Jay: So, I guess there something I haven’t really considered a whole lot before but you feel like the graduate school process and just learning how to budget your time effectively and be efficient probably prepared you well for being a school leader.
Curt: Yeah, it did. Just because the amount of work so that’s what I did every night, I’d get done you know at school, get my coaching activities out of the way so then it’s either homework or class every night. I think what it taught me is that really pay attention to the prep time you have during the day and use that time well. Along with the graduate school, and realizing I have all that time, was I had some great mentors this was in Highland Illinois and the superintendent there Jim Burgett fantastic guy he’s now retired but he would always encourage all the staff most especially the administrators, set your priorities, put family first, whatever you do for your faith make sure that’s up there. If you do all that well you’ll do your job well and I just appreciated him saying that. I knew that’s how he lived his life but you know that’s whenever would kick off a new school year he would remind us with that not only with the administrators but also to the staff members too so I just appreciated hearing it but then also seeing some great people model to make it happen.
Jay: Yeah, that’s good. So, I’m sure that somewhere along your journey there were probably some challenges that you encountered since you were moving from teaching to we kind of talked about that a litle bit, using your time effectively, but what were some of the biggest challenges you encountered from your journey from a teacher to a school administrator?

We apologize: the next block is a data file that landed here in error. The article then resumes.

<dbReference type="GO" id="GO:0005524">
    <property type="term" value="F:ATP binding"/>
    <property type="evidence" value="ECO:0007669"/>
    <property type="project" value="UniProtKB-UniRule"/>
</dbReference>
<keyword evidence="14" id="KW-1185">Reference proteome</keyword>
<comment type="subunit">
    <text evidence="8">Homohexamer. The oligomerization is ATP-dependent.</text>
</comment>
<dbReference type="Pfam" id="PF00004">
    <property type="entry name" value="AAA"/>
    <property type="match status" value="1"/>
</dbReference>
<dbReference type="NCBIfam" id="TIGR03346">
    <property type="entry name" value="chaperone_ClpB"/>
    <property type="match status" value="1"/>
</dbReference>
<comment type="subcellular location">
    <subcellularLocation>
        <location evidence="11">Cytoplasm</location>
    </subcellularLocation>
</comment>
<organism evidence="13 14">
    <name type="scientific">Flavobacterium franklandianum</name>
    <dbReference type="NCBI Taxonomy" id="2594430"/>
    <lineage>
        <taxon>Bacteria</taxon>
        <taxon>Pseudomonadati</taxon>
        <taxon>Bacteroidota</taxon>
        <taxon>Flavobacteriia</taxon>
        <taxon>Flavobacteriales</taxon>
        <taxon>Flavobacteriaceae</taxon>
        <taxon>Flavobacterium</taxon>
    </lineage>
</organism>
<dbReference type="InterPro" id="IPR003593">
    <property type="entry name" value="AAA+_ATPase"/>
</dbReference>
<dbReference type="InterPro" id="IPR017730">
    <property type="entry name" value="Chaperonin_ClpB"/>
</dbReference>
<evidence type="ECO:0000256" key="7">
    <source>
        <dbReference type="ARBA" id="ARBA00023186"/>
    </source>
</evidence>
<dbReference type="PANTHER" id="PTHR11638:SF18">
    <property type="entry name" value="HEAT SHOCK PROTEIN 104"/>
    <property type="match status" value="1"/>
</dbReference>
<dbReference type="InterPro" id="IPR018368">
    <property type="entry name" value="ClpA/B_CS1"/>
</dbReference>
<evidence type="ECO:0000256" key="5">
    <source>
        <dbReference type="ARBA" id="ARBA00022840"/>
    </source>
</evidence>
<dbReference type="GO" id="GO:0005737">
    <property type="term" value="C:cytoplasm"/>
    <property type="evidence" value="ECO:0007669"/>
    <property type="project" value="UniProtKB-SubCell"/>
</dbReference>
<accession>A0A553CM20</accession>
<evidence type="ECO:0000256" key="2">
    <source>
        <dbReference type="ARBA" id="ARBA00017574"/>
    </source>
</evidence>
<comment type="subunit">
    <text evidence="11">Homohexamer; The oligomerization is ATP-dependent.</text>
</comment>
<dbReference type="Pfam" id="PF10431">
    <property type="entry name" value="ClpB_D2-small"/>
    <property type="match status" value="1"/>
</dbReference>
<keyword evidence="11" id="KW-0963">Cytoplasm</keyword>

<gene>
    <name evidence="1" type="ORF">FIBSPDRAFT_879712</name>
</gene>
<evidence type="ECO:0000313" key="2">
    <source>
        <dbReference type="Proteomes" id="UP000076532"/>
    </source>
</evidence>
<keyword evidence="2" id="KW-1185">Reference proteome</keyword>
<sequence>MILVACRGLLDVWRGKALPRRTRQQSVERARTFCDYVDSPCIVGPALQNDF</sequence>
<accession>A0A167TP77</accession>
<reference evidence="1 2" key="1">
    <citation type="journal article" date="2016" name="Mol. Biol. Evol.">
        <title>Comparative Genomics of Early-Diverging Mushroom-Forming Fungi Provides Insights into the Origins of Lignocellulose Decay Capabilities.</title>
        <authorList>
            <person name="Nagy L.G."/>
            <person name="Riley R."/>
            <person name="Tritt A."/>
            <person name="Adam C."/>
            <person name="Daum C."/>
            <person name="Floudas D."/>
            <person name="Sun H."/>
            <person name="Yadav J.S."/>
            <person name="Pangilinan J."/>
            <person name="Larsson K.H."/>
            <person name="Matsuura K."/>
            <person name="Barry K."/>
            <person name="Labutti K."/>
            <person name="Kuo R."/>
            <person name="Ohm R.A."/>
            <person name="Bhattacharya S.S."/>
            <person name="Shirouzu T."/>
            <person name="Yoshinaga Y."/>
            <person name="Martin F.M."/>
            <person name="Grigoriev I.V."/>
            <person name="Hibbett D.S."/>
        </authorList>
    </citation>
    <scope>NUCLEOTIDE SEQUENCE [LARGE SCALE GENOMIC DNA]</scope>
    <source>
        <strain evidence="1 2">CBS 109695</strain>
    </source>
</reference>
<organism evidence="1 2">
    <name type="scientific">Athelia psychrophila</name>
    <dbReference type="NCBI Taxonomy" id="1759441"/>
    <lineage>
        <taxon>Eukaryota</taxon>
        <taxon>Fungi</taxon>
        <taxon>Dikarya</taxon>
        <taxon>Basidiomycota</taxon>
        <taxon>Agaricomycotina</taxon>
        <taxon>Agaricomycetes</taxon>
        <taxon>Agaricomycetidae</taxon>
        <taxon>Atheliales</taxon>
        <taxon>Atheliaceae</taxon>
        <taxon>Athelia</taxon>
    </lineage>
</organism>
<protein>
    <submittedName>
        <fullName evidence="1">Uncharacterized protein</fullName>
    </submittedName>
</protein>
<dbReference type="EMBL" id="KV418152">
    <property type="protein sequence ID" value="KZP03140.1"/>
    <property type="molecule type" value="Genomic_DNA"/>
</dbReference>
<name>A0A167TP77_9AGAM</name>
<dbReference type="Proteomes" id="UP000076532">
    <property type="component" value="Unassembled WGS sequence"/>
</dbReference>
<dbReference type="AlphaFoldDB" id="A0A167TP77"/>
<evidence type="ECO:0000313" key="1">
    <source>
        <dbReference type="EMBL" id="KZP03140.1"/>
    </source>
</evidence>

Curt: For me specifically, it was going from a teacher to school administrator in the same district. That was a challenge because it really changes your relationships and it wasn’t necessary a negative thing but when you’re peers with somebody you know it’s different in you can say things and do things but once you become that administrator your held to a higher standard. You should hold yourself to a higher standard you know and I understand that but you know sometimes my humor can be a little sarcastic and a little dry. I would have to be careful about some of the things I would joke about when I’m just one of the guys or one of the teachers coz I remember making a mistake – a teacher I really admired, we taught in the same grade level and then I became the assistant principle and I kinda joked about something that was picking on her and it offended her and I absolutely understand it.
That was a big lesson so that was a challenge for me but then also something kinda surprising that I wasn’t necessarily prepared for was a lot of counselling type tasks that I guess that come to a principal. There an article I can’t really remember the author of it but it’s about the principal as pastor and some of the things that will come to you just because of your role, i remember probably I was like 28 years old on my first administrative job and I had a dad come visit me and the Principal was gone so he talked to me just a little, let me know that his wife was in a bad mental shape that she’s been checked in to a facility. I wasn’t quite sure how to talk to the kids about it. This is before my own child was born I wasn’t quite sure what to do but there are many things like that come up when people come by and confide in you and some pretty heavy stuff and just recognizing I may not have the answer but if I can just be a good listener, know what resources to help this people turn to, that’s probably the best I can do.